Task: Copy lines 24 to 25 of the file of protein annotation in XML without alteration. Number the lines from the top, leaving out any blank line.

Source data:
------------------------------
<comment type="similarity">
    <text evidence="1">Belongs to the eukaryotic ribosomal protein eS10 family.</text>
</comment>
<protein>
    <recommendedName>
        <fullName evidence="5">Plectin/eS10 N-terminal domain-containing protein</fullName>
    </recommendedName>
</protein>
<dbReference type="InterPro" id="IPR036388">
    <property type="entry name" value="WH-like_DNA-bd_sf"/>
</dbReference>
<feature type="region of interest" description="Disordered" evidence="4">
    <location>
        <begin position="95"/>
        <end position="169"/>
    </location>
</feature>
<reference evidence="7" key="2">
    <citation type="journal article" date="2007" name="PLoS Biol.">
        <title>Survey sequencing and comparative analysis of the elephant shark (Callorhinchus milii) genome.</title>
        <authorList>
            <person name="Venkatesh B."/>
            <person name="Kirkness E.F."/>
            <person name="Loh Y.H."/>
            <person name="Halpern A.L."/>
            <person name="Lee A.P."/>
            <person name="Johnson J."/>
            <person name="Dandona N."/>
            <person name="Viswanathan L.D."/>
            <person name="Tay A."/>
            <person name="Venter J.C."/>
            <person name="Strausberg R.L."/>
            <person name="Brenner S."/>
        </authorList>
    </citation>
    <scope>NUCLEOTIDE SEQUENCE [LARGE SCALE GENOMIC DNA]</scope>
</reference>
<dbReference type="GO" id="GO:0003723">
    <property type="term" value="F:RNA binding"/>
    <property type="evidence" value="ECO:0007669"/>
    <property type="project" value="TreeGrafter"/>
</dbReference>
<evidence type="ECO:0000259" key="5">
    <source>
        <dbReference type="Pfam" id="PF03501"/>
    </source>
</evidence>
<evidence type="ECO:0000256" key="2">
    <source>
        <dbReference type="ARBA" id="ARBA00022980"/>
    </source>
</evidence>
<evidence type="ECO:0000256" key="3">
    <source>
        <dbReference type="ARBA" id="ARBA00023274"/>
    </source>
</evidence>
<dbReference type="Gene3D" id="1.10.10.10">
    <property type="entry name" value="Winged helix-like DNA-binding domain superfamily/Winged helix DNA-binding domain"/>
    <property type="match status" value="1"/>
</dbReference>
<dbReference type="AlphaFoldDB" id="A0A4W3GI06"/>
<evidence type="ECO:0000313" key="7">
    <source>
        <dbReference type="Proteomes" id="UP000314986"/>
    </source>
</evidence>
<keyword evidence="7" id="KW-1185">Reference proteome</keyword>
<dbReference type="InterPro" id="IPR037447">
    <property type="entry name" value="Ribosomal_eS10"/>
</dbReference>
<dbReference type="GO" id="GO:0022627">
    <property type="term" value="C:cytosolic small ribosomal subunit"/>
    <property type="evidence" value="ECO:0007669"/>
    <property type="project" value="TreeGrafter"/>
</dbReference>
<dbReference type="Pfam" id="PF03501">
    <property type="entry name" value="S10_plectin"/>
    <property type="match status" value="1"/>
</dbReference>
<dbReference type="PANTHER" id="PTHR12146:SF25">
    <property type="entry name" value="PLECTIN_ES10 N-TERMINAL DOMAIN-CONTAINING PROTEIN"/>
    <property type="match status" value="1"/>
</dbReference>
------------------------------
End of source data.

            <person name="Loh Y.H."/>
            <person name="Halpern A.L."/>